Hackerific

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Every now and then I run port scans of the VPS running this site to check there’s nothing untoward and that I can see everything I expect to see. Recently, one thing that gave me pause was the fact that when I do this from home there are extra open ports in nmap’s output. After convincing myself that my server hadn’t actually been owned, I decided to look into it.

fscking CentOS 7!

At work, we’ve recently had problems with one of our SANS, and as a result we ended up with some filesystem corruption and a little data loss. As part of our clean-up effort, we rebooted and checked each server, mainly by running the classic shutdown -F -r now, to force a reboot and fsck. On systems where there’s little or no damage, this does exactly what you’d expect, and you end up with the system coming back up happy, but on some CentOS 7 systems where there was corruption this is where the fun began.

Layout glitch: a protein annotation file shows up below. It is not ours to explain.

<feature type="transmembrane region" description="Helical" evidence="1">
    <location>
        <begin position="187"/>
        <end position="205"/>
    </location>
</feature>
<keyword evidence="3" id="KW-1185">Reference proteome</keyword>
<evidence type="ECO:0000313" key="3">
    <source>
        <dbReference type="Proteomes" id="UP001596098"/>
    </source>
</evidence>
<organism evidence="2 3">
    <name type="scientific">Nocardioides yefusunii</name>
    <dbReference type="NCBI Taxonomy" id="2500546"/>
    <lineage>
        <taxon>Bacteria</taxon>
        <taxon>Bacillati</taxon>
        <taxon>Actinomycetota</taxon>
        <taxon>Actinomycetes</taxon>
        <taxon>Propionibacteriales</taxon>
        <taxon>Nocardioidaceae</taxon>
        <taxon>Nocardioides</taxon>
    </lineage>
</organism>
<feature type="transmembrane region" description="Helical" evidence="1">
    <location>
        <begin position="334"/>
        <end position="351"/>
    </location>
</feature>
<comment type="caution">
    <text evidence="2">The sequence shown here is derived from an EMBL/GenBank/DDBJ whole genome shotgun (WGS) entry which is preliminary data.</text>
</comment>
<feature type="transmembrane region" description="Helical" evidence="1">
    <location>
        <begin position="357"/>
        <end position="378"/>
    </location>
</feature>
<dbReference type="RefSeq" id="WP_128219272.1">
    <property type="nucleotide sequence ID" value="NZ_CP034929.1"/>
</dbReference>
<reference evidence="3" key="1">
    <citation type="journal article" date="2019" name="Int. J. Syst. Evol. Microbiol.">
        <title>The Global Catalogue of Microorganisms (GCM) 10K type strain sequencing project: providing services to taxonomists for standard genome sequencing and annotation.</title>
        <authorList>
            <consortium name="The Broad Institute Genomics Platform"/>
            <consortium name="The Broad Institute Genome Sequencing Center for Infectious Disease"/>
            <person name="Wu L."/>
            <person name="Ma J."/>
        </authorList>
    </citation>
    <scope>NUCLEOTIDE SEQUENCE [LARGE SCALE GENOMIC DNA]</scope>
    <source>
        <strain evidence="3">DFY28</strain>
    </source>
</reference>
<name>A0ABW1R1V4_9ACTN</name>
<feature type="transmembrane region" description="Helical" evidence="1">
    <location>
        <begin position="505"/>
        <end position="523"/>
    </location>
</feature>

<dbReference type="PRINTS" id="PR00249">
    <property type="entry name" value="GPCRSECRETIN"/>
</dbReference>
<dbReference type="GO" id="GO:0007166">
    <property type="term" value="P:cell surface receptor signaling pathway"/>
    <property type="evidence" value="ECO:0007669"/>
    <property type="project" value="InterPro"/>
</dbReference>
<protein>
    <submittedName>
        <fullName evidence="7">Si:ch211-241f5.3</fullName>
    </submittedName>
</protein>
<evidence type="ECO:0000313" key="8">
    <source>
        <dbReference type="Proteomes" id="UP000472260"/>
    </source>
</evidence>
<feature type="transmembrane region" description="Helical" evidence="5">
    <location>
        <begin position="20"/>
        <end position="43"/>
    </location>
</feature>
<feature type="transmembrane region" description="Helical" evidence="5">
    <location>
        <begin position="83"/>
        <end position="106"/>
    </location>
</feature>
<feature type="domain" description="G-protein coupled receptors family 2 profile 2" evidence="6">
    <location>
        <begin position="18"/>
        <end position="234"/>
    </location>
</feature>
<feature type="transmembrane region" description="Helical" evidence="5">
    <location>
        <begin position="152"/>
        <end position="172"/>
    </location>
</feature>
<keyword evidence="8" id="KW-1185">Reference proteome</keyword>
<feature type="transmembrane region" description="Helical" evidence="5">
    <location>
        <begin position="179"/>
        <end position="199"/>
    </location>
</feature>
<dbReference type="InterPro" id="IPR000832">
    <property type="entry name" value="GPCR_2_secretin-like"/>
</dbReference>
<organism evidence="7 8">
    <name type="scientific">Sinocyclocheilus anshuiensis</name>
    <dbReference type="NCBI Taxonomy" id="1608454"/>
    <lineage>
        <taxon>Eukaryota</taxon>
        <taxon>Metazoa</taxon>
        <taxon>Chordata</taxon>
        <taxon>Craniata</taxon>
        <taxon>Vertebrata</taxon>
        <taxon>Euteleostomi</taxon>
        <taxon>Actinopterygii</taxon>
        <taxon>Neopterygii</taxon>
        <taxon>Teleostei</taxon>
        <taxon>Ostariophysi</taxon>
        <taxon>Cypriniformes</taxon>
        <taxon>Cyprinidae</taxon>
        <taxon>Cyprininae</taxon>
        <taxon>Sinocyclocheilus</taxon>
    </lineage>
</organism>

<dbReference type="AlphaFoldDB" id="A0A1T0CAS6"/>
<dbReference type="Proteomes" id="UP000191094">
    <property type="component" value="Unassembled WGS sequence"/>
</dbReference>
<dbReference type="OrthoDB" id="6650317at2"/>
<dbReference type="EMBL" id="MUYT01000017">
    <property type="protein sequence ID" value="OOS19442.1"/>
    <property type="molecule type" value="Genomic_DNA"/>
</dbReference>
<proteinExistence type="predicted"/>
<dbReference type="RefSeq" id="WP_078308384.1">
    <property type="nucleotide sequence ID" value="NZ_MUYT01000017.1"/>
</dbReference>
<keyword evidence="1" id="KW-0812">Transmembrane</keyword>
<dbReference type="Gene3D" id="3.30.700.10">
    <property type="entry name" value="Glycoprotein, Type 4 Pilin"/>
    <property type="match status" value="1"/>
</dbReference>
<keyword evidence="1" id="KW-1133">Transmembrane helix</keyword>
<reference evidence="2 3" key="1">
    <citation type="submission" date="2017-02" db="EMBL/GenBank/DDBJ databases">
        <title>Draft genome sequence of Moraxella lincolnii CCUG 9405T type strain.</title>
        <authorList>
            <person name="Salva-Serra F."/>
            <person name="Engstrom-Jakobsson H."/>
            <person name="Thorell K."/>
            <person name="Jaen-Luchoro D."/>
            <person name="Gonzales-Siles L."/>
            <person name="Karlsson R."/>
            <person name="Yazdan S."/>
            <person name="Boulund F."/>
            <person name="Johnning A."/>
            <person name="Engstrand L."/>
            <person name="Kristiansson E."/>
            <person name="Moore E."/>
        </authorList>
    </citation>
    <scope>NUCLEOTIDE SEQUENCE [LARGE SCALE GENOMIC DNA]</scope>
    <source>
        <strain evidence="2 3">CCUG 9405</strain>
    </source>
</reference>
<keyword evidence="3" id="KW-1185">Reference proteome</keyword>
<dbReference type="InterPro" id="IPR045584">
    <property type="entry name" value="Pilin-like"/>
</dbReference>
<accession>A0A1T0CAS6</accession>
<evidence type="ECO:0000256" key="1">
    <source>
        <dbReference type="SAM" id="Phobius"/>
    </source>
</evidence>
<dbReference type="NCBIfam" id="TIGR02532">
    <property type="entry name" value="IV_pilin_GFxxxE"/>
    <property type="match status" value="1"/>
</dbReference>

EventScripts

EventScripts is a fairly advanced Mac OS X utility with a bit of a learning curve. Its job is to run scripts in response to certain events, from things like your external IP address or location changing, to bluetooth devices being seen, or screenshots being taken. You can also talk to it using mobile devices using EventScripts Mobile. It’s a little like Hazel, for system events. The interface is a bit austere, so to start with it can be a bit overwhelming.

Like lots of people I’ve dabbled in step and fitness tracking for a while now, and one of my favourite tools to help me make sense of things is Exist. Exist is a (non-free) web service which pulls togther various tracking apps, like step trackers, mood, smart scales, runkeeper, last.fm and weather data and then shows you everything on a cool dashboard. While I use the dashboard as the main feature, Exist goes a step further and actually tries to correlate your different sources of data in order to help you gain some knowledge from all your tracking.

Update: after about a year and a half I realised I had a typo in the hardware name! It’s ESP8266, not ESP2866. I’ve updated the post to reflect this! You can find the corrected post at: https://hackerific.net/2016/02/21/an-iot-thermometer-with-esp8266-and-mqtt/